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William McClure

Committee Members

Martin Chodorow

Janet Fodor

Helen Smith-Cairns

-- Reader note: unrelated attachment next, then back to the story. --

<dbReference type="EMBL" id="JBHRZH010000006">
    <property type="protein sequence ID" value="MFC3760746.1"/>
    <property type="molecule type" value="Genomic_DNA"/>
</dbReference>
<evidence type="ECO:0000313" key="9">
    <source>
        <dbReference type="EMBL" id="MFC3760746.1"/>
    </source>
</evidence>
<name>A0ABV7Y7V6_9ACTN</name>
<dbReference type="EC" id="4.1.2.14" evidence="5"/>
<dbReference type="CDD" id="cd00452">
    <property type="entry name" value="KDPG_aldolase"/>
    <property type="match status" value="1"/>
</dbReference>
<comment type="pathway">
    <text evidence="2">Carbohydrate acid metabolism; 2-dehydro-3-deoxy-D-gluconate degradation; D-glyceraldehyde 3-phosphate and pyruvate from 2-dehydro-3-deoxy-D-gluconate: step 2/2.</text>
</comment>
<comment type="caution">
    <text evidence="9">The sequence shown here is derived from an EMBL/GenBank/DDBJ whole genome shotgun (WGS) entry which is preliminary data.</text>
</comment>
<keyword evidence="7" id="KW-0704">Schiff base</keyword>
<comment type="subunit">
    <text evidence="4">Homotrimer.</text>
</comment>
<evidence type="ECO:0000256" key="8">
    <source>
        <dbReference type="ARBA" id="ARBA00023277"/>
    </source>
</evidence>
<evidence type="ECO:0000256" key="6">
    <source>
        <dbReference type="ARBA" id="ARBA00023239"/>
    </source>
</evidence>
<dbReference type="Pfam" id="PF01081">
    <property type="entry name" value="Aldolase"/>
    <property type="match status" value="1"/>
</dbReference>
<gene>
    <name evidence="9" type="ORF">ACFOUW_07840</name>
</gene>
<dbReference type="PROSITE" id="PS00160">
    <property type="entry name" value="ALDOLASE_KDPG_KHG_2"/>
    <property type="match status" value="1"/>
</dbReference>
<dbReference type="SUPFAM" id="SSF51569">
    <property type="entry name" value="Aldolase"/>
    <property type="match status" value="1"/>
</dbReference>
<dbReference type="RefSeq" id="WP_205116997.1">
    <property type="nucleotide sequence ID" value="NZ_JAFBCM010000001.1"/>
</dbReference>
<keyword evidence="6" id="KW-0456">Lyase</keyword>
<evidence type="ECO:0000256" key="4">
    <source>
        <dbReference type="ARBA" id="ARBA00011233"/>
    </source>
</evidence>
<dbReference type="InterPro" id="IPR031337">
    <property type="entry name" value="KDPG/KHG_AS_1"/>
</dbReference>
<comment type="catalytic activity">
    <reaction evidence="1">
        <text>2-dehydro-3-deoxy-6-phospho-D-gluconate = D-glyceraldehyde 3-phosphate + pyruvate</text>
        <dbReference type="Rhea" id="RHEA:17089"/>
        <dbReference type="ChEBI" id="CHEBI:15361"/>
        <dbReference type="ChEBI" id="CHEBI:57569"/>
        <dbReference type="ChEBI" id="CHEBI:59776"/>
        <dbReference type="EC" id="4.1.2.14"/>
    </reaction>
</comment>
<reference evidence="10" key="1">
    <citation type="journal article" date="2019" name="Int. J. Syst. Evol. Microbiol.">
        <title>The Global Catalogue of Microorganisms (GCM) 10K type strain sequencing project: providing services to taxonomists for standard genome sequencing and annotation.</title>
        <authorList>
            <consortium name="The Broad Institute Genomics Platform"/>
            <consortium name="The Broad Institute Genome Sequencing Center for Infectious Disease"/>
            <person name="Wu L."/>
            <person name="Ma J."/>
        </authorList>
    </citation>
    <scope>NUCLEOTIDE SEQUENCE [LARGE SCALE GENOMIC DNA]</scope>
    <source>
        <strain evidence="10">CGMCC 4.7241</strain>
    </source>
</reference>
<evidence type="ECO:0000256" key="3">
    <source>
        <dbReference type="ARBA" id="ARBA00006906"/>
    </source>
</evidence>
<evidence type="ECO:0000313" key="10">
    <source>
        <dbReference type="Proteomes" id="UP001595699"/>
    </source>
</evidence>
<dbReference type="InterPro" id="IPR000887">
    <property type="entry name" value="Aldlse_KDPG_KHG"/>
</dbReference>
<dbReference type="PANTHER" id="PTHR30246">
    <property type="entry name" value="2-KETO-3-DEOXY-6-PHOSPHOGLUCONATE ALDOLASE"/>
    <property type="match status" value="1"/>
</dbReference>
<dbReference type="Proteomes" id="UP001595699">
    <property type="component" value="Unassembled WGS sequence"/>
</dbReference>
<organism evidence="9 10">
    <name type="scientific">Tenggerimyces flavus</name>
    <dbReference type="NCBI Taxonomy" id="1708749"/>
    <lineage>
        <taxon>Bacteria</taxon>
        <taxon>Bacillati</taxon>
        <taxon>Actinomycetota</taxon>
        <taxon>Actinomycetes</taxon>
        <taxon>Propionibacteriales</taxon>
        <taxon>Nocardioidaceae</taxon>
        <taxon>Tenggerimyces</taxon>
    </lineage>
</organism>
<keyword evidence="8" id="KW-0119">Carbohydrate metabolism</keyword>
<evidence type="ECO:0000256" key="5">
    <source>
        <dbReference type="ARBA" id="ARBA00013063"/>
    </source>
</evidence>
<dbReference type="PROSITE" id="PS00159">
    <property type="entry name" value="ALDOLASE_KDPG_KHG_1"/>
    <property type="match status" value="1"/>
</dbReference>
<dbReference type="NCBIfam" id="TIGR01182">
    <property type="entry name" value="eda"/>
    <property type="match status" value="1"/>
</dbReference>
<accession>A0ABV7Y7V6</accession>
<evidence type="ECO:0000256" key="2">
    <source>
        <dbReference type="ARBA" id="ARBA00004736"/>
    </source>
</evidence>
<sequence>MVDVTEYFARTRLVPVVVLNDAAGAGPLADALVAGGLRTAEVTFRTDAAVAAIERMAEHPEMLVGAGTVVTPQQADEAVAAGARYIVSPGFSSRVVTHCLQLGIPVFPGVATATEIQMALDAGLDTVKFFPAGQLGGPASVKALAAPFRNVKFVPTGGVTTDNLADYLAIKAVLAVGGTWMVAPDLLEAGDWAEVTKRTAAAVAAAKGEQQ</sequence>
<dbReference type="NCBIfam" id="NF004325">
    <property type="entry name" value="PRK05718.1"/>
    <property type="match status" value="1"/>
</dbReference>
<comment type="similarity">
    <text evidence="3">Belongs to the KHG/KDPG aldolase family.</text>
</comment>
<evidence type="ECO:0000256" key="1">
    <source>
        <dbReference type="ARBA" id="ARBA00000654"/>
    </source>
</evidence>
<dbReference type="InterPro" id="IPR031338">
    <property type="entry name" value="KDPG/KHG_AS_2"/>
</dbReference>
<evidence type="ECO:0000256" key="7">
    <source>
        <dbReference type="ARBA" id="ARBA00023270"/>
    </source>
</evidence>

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This dissertation is a comprehensive examination of L1 Japanese particle acquisition using two sets of corpora of naturalistic speech, JCHAT, longitudinal speech data of three Japanese children and the mothers (Miyata 2004a, b, and c, and MacWhinney 2000), and CHJ, adult-to-adult telephone conversation. The analysis reveals that despite differences in their language environment, all three children complete particle acquisition around MLU (m) 3.00 regardless of differences in the threshold of particle use. Further, none of the three children mimicked their mother's frequency of particle use, even as they all conform to a particular sequence of particle acquisition. The first set of particles that appear in children's utterances are speech acts related particles, basic Sentence Final Particles (such as -ne and -yo) and the nominative marker -ga and topic marker -wa. Under Fiengo and McClure's (2002) adaptation of Austin's (1953) Speech Act Theory, -ga and -wa are viewed as pragmatic "direction of fit" indicators. The data reveals that although both -ga and -wa can mark the subject of a sentence, children initially hypothesize an association between -ga and -wa and certain kinds of speech acts. Specifically, -ga is linked to statements and -wa to questions. The remaining particles (such as case markers, -o and -ni, and other particles, -ni, -de, -kara, and -made) appear after -ga and -wa in accordance with the development of cognitive ability, memory, lexicon, and syntax. Two trends were found in the general acquisition sequence of these particles: (i) mono-syllabic particles are learned earlier (more specifically, particles such as -to and -mo that form complex NPs precede case markers and postpositions, which are more complex because they convey relational functions within the sentence) than di-syllabic particles and (ii) for ambiguous particles such as -ni and -kara, concrete usages are acquired before conceptually abstract ones.


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